“Since the Lord calls his promises ‘covenants,’ and his sacraments tokens of the covenants, a simile can be taken from the covenants of men. What can the slaughter of a sow accomplish unless words accompany the act, indeed, unless they precede it? For sows are often slain apart from any inner or loftier mystery. What can giving the right hand accomplish when hands are often joined in battle? Yet when words precede, the laws of covenants are by such signs ratified, although they were first conceived, established, and decreed in words. The sacraments, therefore, are exercises which make us more certain of the trustworthiness of God’s word.”
For Calvin, the Lord’s Supper seals and confirms to the believer’s conscience that they are authentic partakers of Christ’s full person and body, both human and divine. The mystical union of the believer with Christ’s person and body is essential for understanding his doctrine. Christ, the eternal Son of God, assumed human flesh so that he might communicate the benefit of adoption to us as Sons of God, which we now vicariously participate in by virtue of our union with him.
It is his incarnation that allows us to enjoy expiation, imputation and intercession. Unless we are in union with him, as our head, we do not enjoy these benefits. The promises of the covenant are obviously only efficacious to those who are actually in the kind of legal union with Christ that makes them efficacious. The idea that the supper communicates grace even to the non-elect or unregenerate is utterly ridiculous. How can Christ’s promises be confirmed to those who are not even part of his body, by which we alone are partakers of promises?
The Lord’s Supper must be understood in terms of the promises of the covenant. The supper, as signs and tokens of the covenant, must be understood in terms of the blessings promised to the ones in the covenant and curses to those promised outside. We must understand it in terms of the covenant and in terms of the relation of our union with Christ to the promises of the covenant, not in terms of some kind of magical cannabalism.
When the animal was slain in Gen. 15 and the promises made to Abraham, it is clear that the promises were made solely to Abraham and his offspring and not to the Canaanites, for example. Nothing was promised the Canaanites except destruction precisely because they were not part of the covenant as recipients of God’s covenantal promises.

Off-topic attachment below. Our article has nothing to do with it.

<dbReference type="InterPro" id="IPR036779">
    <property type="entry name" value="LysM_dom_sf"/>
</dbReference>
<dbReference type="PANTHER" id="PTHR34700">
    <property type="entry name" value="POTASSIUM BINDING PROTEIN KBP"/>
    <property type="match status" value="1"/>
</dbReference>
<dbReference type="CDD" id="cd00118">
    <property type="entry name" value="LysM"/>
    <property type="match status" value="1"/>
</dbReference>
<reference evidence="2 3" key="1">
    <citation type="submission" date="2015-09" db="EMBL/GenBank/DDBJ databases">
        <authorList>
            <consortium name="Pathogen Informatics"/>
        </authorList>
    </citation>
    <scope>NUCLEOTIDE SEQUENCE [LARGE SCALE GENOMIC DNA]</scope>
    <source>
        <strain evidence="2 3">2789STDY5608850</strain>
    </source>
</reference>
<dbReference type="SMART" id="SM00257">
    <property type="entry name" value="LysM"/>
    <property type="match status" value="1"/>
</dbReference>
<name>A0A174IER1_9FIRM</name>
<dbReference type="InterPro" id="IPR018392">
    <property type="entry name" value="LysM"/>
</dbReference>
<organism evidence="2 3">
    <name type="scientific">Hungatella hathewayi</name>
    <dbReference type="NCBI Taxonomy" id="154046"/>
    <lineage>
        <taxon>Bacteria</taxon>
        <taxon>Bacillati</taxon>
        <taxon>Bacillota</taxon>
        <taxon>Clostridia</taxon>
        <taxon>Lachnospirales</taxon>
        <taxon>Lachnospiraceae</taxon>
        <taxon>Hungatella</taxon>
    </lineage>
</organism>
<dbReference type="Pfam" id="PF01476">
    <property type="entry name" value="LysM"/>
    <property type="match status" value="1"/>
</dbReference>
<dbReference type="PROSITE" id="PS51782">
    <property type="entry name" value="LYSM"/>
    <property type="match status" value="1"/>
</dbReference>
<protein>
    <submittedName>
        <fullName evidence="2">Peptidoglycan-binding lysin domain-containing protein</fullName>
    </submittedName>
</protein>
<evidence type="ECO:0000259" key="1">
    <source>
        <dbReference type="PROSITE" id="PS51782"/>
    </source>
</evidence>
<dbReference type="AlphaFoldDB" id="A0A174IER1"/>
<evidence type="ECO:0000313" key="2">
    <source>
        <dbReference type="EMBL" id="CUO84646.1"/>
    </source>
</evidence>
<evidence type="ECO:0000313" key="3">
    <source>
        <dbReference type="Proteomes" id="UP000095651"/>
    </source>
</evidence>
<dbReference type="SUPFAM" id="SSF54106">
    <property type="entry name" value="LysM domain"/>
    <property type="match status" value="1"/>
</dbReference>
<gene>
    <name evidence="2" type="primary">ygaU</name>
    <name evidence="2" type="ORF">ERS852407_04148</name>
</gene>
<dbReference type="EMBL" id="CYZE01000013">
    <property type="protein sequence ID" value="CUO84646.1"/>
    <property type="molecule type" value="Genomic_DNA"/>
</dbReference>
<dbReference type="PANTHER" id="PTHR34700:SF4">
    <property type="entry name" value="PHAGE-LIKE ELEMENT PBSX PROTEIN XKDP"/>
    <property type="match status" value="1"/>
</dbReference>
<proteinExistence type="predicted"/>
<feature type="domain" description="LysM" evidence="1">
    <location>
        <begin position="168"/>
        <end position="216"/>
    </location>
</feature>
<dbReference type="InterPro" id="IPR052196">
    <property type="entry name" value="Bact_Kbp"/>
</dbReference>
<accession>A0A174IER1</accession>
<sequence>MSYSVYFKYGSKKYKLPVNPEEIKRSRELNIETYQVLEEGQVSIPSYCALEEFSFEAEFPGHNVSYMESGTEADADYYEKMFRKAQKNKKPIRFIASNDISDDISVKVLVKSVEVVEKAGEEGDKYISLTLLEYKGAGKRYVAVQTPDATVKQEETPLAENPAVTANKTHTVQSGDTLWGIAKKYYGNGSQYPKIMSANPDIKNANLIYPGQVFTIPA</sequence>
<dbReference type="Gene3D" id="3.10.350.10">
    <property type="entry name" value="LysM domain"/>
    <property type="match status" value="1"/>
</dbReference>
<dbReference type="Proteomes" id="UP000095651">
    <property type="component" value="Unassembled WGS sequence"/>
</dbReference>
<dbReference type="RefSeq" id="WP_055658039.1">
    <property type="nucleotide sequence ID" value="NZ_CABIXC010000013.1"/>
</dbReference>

In our union with Christ, we become partakers of his body, his flesh and blood (Eph. 5:30). Calvin says that just as Eve was made from Adam’s body and joined to it, so also, we are true members of Christ if we are part of his body.
Many Reformed have departed from a truly Calvinistic view of the Eucharist and argued that we only benefit from Christ’s spiritual presence rather than participation with his full body. The Lutheran Heshusius accused Calvin of this and Calvin responded:
“I do not restrict this union to the divine essence, but affirm that it belongs to the flesh and blood, inasmuch as it was not simply said, My Spirit, but, my flesh is meat indeed; nor was it simply said, My Divinity, but, my blood is drink indeed.
Moreover, I do not interpret this communion of flesh and blood as applying only to the common nature, in respect that Christ, by becoming man, made us sons of God with himself by virtue of fraternal fellowship; but I distinctly affirm, that our flesh which he assumed is vivifying by becoming the material of spiritual life to us. And I willingly embrace the saying of Augustine, as Eve was formed out of a rib of Adam, so the origin and beginning of life to us flowed from the side of Christ. And although I distinguish between the sign and the thing signified, I do not teach that there is only a bare and shadow figure, but distinctly declare that the bread is a sure pledge of that communion with the flesh and blood of Christ which it figures.”
The sure pledge of the communion with the body of Christ produced in the Eucharist causes it to nourish, strengthen and sustain our faith. Those are the intended subjective effects of the Eucharist.
To speak of the sign as a sign is, to be sure, to speak of a representation, but it is not a bare representation of something absent, as memorialists believe, but a representation of something really present. The Latin term Calvin uses is not “adesse,” which indicates a physical presence, but “exhibere,” which presupposes a presence which manifests it. Calvin is emphatic that the signs re not bare and empty figures, but objectively efficacious. He does not teach, as many Reformed churches do, that the bread and wine are mere symbols of Christ’s body and blood.